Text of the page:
It was impossible for protesters to get closer to the official summit, though some tried to find a bus driver willing to brave the checkpoints and the security guards with automatic guns slung over their shoulders.

Locals were told that no one could enter Cabo unless they were a documented resident. Activists with the Peoples Summit, Cumbre de los Pueblos, went on a colorful march down the main tourist strip in La Paz on the evening before the official G20 summit was slated to begin.

Several hundred strong, the march poured into the main plaza of the town, La Kioska, and held a rally and a rock concert.

The Peoples Summit also contained two and a half days of energetic panel discussions and workshops on topics like capital flows, offshore tax havens, and climate change and adaptation.

The most enthusiastic discussions, though, were less reform-oriented – feminism, the financialization of nature, mining, workers’ struggles, corporate tourism development – discussions on creating our own solutions outside the security barrier in Cabo.

Many summit participants felt that the hopes of the people cannot be expressed through the dry and corrupted policies of the G20. Much of this spirit of change is expressed in the Statement of the Peoples Summit Against G20, a document that was put out by the summit participants.

It was also felt through the words of the participants. “We need system change, not reform,” said Romulo Torres, Peru, with the network LATINDADD.

“If a new system doesn’t begin, none of the other changes will be important.” “We do not recognize the people who govern for us,” said one local activist who spoke with a mask on, in the Zapatista tradition. “Solutions come from the streets.

They come from what we do in our homes. That’s where solutions come from… We are the 99 percent and we will not obey.”

“Capitalism is alienation,” said one feminist speaker from La Paz. “If we want to take down capitalism, we have to take down alienation.” “The only way to oppose capitalism is through direct action,” said Imelda Garibay, La Paz, a local student activist. “We do not recognize the G20. The G20 is responsible for depleting the resources of the earth.”

A passionate and valuable part the conference were Las Mujeres, the women. Feminists at the conference were loud, visionary, and full of life. A “Feminist Views on the G20” conference had been held the week before in Mexico City, and the energy from that conference was carried into the Peoples Summit.

Many women shared their bold visions for “un buen via,” a good life that blends community with respect, tradition, and connection with the earth.

“I want to make a proposal. The proposal is community,” said Julieta Paredes, a feminist@ from Bolivia. “We’re telling to the world that individualism and collective individualism… is destroying us.”

“We are in love with life. We are in love with the future,” said Paredes, speaking – and singing – at the rally at the end of Sunday’s march.

A lively discussion took place about the position of women in the movement for a better world. “We must have equal representation of women and men, otherwise we are not being progressive” said one feminist@ from Oaxaca.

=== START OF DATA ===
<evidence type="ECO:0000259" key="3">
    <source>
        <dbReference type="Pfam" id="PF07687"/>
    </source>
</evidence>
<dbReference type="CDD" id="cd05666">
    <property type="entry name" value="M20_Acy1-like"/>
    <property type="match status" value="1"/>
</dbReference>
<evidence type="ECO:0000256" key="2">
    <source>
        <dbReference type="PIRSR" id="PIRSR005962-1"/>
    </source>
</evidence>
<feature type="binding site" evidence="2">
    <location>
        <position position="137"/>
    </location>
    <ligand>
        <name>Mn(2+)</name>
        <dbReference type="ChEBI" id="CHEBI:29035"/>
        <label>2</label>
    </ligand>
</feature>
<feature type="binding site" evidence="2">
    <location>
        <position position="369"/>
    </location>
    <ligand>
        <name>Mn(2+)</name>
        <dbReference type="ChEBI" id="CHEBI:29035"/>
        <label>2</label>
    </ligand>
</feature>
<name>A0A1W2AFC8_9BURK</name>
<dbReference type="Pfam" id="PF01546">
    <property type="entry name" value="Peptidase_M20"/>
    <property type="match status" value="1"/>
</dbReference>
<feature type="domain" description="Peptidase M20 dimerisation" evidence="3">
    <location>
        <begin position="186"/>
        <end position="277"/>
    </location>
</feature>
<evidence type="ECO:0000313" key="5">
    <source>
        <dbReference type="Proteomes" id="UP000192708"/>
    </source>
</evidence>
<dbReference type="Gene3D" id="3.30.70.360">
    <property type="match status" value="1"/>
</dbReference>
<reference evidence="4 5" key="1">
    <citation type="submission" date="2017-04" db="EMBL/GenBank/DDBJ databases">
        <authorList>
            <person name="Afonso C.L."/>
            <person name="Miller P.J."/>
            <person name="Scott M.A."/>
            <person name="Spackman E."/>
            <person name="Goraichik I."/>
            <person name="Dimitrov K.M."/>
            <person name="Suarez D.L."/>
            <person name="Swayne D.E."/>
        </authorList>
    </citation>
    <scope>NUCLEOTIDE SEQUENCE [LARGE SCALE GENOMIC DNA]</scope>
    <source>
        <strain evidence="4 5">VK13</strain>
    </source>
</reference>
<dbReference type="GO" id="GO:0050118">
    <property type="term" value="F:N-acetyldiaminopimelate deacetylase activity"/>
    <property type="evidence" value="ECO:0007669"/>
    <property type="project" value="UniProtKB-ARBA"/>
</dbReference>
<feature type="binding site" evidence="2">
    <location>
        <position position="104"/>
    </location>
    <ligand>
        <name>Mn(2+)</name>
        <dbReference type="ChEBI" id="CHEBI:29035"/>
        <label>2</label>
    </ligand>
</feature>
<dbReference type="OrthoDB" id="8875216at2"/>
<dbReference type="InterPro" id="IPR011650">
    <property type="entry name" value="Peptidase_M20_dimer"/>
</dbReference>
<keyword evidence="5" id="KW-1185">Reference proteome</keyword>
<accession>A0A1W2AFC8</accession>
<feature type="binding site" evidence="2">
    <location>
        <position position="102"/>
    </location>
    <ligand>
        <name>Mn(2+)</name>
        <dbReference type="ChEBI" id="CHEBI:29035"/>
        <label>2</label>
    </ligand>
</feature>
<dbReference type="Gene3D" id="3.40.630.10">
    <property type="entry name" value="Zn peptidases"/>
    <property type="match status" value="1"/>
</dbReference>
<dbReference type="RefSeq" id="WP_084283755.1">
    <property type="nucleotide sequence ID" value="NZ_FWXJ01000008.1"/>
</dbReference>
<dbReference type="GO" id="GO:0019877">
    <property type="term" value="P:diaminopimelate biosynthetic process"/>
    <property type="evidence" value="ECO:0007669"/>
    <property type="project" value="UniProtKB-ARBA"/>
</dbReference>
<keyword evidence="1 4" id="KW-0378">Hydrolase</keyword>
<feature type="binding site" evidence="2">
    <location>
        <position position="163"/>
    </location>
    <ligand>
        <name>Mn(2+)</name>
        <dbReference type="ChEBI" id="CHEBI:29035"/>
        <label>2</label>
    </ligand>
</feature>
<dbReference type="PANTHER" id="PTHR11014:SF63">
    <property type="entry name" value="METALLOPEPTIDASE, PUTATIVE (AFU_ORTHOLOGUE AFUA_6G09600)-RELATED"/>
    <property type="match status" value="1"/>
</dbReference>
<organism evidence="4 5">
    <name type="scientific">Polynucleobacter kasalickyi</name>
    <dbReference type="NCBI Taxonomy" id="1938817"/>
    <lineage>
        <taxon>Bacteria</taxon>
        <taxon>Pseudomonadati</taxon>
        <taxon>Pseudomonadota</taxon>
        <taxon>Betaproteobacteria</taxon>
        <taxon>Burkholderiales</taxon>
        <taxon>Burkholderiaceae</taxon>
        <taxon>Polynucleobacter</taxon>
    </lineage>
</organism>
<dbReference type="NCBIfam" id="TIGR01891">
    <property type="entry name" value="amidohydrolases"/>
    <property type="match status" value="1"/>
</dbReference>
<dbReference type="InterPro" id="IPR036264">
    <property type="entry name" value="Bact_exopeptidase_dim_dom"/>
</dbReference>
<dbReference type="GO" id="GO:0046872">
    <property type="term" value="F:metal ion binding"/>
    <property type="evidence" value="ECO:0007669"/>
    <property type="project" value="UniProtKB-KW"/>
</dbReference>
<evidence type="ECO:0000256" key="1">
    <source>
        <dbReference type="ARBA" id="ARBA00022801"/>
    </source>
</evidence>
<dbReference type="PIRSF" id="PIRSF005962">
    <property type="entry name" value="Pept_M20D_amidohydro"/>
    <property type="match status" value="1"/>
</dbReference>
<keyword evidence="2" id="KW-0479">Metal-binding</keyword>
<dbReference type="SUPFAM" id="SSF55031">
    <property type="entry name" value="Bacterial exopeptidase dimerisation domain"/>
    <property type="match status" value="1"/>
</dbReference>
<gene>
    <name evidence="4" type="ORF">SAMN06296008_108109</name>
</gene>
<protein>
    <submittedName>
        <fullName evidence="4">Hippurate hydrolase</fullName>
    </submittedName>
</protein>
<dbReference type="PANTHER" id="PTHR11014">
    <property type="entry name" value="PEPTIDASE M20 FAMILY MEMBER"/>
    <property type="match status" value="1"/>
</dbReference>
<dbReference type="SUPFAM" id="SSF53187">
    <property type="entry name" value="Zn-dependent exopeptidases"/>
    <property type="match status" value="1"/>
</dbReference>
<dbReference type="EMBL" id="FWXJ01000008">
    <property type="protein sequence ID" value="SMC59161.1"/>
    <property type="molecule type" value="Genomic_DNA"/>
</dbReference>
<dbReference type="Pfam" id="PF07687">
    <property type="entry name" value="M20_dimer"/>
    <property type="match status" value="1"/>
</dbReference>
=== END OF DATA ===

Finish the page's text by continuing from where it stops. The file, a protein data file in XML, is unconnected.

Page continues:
“It’s very important that we contribute our part from different perspectives,” said feminist@ Marta. “We must use all forms of struggle, We must be creative.

Governments are using all possible means to exploit us, so we must use all possible means.” The discussion concluded with summit participants working to amplify female-identified voices at the conference and taking steps toward equal representation in panelists and speakers.

Last week, I had marched with thousands in Mexico City against the G20.

There was something beautiful about the moment we marched into the Zocolo, carrying a banner that read “G20 –> G7billion” with friends from Occupy London, the M15 movement in Spain, the “Yo Soy 132” movement in Mexico, the Our World is Not for Sale network, and many more.

The resistance here in the region of Cabo would be an incredible force, except that these are tourist towns, and the people are too poor to take a vacation.

But everywhere in Mexico, resistance was visible. Summit participants included activists who had been offered the opportunity to meet with the Mexican government to discuss G20 issues with Mexican government officials.

Global justice activists such as Hector de la Cueva of the Mexican Action Network Against Free Trade had been invited to participate, but had turned down offers to participate in the government’s photo op.

The proposed meetings were a “farce,” said la Cuerva. “They were done by an authoritarian, anti-democratic, violent government.”

Everyone in Cabo had been told they had to have identification on them at all times.

They were told that the schools would be closed, and the hospitals were only for G20 dignitaries and related personnel.

I spoke with one woman who had a pregnant family member in Cabo.

They were told that the hospital would not be available, even if she were giving birth.

They were lucky: The baby was born last week.

The communities in the region of Cabo work in seafood processing plants and mining operations.

They work in the hotels and the restaurants that serve tourists.

If the G20’s policies are bullets, like Calderon said, the people of La Paz have been hit hard.

They have felt the wrath of “foreign investment” development strategies in the mega-hotel projects that are surrounded by devastated shanties in which poverty and drug addiction are rampant.

The workers who sometimes work 15 hours per day processing seafood eaten by Koreans and Americans, with the profits going to a Korean company, understand “lowering barriers to trade” better than anyone.

The fishing and farming communities that are under threat of being poisoned by a foreign-owned cyanide-leaching gold mine may know the pain of “competitive” and “business friendly” environments.

They feel these “bullets,” and they know them well. But they are survivors. The people of La Paz have dreams, and they have poetry.

Many of them are acutely aware that they are being exploited.

I was inspired by how open their eyes were, and their hearts also. The words of the La Paz Zapatista: “We will not obey.” Source – http://www.commondreams.org/views/2012/06/20/message-street-mexico-g20-illegitimate http://lacymacauley.wordpress.com/